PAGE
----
WASHINGTON – Mitch McConnell emerged from election night a big winner.
For weeks, it appeared that McConnell would lose his Senate Republican majority after winning it just two years ago, but instead he narrowly kept it, with only two seats likely going to the Democrats.
On top of that, the Kentucky state House of Representatives, the last remaining legislative chamber in the South controlled by Democrats, went Republican in a big way. It was an outcome that McConnell, Kentucky’s senior senator, had long desired.
“That only added a little more happiness to my evening,” a cheerful McConnell said Wednesday in Washington.
Kentucky’s senior senator emerges from Tuesday’s election perhaps even more powerful than before. Republicans now control the State Capitol and governorship in Kentucky, as well as the entire Congress and White House in Washington.
Democrats had been nearly certain of retaking control but saw their hopes fizzle as endangered GOP incumbents won in Missouri, Pennsylvania, North Carolina and even Democrat-friendly Wisconsin.
Republicans also held on to a GOP seat in Indiana. GOP-held New Hampshire remained too close to call on Wednesday morning, but even if Democrats eked out a win there it would not make a difference.
New Hampshire Democratic Gov. Maggie Hassan declared victory in the Senate race Wednesday morning, with GOP Sen. Kelly Ayotte conceding the race Wednesday afternoon. Only several hundred votes divided the candidates.
Hassan’s win gives the Democrats and the Independents who caucus with them 48 seats in the Senate, while the Republicans have 51.
It was as good an outcome as any Republican could hope for, and McConnell had a significant role in making it a reality.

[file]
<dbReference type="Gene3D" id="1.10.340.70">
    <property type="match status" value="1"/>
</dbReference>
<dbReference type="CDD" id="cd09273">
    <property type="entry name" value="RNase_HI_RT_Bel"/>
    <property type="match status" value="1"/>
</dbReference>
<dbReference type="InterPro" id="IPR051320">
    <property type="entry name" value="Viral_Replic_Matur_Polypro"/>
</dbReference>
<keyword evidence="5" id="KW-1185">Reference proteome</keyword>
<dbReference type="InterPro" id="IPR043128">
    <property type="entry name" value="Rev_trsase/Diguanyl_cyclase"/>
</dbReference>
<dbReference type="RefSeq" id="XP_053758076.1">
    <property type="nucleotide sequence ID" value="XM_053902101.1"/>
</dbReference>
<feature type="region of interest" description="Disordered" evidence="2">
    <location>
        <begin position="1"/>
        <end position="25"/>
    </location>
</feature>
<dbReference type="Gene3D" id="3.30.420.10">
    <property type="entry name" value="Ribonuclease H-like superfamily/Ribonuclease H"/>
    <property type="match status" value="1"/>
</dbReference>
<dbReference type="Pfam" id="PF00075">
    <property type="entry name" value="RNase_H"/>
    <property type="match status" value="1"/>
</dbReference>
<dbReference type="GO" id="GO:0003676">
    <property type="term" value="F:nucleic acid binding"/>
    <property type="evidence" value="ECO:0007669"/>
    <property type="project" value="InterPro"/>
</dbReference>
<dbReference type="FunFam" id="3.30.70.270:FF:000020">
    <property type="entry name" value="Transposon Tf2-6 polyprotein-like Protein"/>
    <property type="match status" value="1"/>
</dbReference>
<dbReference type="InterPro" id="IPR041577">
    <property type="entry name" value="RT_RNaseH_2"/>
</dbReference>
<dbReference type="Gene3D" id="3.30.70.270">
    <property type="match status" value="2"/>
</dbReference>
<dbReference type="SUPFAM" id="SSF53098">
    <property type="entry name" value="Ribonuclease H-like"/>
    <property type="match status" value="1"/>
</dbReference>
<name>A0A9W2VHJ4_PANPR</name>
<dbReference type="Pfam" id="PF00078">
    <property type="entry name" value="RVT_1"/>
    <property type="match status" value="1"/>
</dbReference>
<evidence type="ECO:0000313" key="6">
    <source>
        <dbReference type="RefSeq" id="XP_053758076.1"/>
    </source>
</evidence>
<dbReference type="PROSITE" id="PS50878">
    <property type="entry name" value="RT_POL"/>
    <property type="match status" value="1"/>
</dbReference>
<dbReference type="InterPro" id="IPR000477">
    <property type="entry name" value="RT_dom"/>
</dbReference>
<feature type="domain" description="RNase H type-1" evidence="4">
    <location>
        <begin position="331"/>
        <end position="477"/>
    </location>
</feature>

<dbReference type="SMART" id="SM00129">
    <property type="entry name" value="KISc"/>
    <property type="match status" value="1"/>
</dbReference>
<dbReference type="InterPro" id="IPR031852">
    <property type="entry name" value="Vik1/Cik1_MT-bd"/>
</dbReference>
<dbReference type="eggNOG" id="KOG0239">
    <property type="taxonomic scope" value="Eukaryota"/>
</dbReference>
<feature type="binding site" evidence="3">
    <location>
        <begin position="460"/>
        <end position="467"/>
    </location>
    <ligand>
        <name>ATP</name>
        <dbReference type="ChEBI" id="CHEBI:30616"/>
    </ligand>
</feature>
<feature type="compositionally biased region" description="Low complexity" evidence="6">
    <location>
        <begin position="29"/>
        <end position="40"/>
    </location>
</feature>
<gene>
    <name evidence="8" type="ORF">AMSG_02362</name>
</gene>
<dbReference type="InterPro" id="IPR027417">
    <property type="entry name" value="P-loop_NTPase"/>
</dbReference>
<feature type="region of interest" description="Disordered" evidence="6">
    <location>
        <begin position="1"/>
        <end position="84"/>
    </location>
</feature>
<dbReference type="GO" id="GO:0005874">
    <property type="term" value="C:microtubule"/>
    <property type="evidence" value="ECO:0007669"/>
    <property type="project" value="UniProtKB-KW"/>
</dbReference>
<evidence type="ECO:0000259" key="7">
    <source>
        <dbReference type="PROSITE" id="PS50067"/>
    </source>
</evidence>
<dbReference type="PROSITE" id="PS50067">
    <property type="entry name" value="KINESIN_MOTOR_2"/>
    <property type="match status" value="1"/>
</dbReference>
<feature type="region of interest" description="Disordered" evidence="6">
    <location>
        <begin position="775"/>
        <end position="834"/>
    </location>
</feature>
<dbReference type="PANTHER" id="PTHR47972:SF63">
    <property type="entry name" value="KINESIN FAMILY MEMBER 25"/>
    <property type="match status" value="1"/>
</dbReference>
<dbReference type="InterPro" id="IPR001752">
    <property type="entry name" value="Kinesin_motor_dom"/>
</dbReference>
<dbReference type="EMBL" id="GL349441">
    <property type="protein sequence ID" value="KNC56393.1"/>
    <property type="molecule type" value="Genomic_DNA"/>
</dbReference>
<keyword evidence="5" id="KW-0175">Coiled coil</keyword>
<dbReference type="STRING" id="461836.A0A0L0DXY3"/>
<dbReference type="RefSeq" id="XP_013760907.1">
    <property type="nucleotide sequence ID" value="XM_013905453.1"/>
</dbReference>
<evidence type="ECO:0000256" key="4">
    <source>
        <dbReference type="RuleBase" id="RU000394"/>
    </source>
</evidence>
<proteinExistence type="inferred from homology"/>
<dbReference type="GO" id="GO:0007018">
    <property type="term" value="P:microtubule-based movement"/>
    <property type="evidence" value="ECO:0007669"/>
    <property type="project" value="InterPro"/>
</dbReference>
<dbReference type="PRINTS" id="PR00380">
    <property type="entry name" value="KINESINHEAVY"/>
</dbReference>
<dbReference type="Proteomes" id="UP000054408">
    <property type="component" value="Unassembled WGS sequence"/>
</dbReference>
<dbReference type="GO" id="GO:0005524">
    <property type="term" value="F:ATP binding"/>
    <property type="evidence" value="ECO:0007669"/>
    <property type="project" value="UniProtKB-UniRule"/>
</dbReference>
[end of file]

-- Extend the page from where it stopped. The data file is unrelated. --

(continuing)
“The fact that we kept ourselves in the game is a good credit to McConnell’s leadership,” said Scott Jennings, a Republican political consultant in Kentucky.
For McConnell, 74, this year’s election represents the latest turning point for a veteran lawmaker first elected to the Senate in 1984 — the peak of the Reagan era. Those who know McConnell say he’s always been adaptable to changes in his party.
McConnell had a challenging map this year, with Republicans defending 24 seats, made even more unpredictable by presidential nominee Donald Trump.
If he’d lost the majority, McConnell stood a good chance of gaining it back in two years, with Democrats defending 25 seats. But after Tuesday’s results, Republicans are poised for even more gains in two years — perhaps even a filibuster-proof majority of 60 votes.
“The playing field is so favorable in 2018,” Jennings said, “it’s not beyond the realm of possibility.”
Instead of licking his wounds and contemplating another two years in the minority, McConnell gets to set the agenda in the Senate. He can schedule votes and decide committee assignments and leadership.
McConnell also has other reasons to celebrate. His decision in February to not let the Senate take up President Obama’s nomination of Merrick Garland to the Supreme Court appears to have paid off.
Now Trump will get to fill the vacancy caused by the death of Justice Antonin Scalia, he’ll fill it with a conservative and a Republican Senate will get to confirm the nominee.
“He comes out looking like he picked all the right stocks before a big shift in the economy,” said Stephen Voss, an associate professor of political science at the University of Kentucky.
McConnell can also count on Trump to undo the various Obama executive actions that Republicans say have hurt coal.
But there is a risk that comes with one-party control of government, and McConnell knows that. Obama took office in 2009 with healthy majorities in both the House of Representatives and the Senate. Republicans took over the House in the 2010 midterm election.
And indeed in Kentucky, one-party rule of state government risks the kind of overreach that has produced some backlash this week in states such as Kansas and North Carolina.
Although it’s Democrats, not Republicans, who face the more difficult Senate electoral map in 2018, McConnell told reporters on Wednesday that he isn’t taking anything for granted.
“I don’t think we should act as if we’ll be in the majority forever,” he said. “We’ve been given a temporary lease on power. We should use it responsibly.”